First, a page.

Carrageen moss - more than just an algae

Algae is something I am familiar with. On a daily basis I drink the microscopic type of algae, Spirulina, and so I looked forward to trying it's macroscopic cousin in the form of seaweed or Carrageen moss (Chondrus Crispus). Also known as Irish moss, it is a dark purplish seaweed and is abundantly found growing on the rocks in the lower part of the Irish seashore, Carraig being Gaelic for rock.
The seaweed is dried out and bleached in the sun after being collected at low tide during the summer. After purchase the seaweed is usually soaked for about 15 mins to half an hour to rehydrate and then washed thoroughly under cold running water to remove dirt and much of the salt.

Carrageen moss is high in vitamins and minerals such as iodine, vitamin A, vitamin B12 and others but also has a range of other effects such as being an antiseptic, digestive aid, blood thinner and it encourages phlegm to be coughed up while soothing dry mucous membranes. The latter explaining why it is traditionally used in Ireland for com batting chesty coughs or chest infections.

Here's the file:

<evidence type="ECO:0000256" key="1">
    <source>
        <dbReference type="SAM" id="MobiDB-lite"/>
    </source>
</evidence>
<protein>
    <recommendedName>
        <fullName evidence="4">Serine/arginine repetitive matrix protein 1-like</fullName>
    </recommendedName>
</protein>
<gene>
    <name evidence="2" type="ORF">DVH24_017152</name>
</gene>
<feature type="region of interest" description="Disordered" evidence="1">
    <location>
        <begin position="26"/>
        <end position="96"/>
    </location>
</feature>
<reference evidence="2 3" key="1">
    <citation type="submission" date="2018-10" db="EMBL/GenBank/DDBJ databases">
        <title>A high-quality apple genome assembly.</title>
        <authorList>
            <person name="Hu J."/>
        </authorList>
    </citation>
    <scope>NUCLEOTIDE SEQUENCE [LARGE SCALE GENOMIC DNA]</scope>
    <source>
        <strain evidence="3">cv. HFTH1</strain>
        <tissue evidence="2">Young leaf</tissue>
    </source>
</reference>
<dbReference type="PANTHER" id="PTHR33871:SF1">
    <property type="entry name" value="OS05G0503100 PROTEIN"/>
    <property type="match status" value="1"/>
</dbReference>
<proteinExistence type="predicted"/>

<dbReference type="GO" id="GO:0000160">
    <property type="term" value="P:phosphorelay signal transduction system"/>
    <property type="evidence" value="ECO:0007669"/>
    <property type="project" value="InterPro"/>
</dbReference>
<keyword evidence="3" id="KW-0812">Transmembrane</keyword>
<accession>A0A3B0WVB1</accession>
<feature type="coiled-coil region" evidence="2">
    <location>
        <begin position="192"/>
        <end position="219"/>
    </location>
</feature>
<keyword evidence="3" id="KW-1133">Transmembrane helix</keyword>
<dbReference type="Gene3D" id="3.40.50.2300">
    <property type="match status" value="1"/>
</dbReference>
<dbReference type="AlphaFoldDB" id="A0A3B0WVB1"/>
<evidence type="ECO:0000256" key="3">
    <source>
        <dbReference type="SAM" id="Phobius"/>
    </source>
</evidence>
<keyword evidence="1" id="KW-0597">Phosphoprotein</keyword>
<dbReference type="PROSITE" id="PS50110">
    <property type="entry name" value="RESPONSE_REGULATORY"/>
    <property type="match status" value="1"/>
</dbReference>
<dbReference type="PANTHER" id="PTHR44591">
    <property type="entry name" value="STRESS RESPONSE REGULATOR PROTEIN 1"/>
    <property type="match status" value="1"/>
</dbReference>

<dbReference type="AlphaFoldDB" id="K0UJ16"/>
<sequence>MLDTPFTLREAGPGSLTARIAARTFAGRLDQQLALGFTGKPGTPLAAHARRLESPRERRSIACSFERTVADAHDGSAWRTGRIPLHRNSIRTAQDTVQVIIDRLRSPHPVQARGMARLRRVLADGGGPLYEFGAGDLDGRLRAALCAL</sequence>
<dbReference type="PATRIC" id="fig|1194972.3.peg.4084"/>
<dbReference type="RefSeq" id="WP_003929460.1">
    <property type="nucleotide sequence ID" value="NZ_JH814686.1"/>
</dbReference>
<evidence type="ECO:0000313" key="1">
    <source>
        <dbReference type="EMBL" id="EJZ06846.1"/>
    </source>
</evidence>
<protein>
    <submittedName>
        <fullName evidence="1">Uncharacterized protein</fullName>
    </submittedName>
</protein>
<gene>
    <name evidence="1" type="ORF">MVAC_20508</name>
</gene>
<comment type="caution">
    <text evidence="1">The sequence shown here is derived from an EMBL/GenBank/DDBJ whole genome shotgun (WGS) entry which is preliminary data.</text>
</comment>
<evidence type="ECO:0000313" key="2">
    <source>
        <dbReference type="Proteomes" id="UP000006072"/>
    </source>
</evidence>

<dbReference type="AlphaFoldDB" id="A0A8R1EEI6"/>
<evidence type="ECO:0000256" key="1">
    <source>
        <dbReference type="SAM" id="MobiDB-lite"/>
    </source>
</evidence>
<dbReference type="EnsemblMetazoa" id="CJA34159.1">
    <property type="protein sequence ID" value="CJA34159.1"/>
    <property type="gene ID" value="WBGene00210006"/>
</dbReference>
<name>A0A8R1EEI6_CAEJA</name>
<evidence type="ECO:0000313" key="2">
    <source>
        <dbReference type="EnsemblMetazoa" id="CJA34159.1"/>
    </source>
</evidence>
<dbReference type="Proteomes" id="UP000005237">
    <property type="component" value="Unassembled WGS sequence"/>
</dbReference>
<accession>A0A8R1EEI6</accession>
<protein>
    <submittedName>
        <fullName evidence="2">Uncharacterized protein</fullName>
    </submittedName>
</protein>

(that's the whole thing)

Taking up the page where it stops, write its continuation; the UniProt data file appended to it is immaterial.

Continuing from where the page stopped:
As well as it's traditional medicinal usage, it also has a traditional culinary usage in that it is a very good thickening agent for soups, stews and in making jellies.


Carrageen jelly

1 comment:

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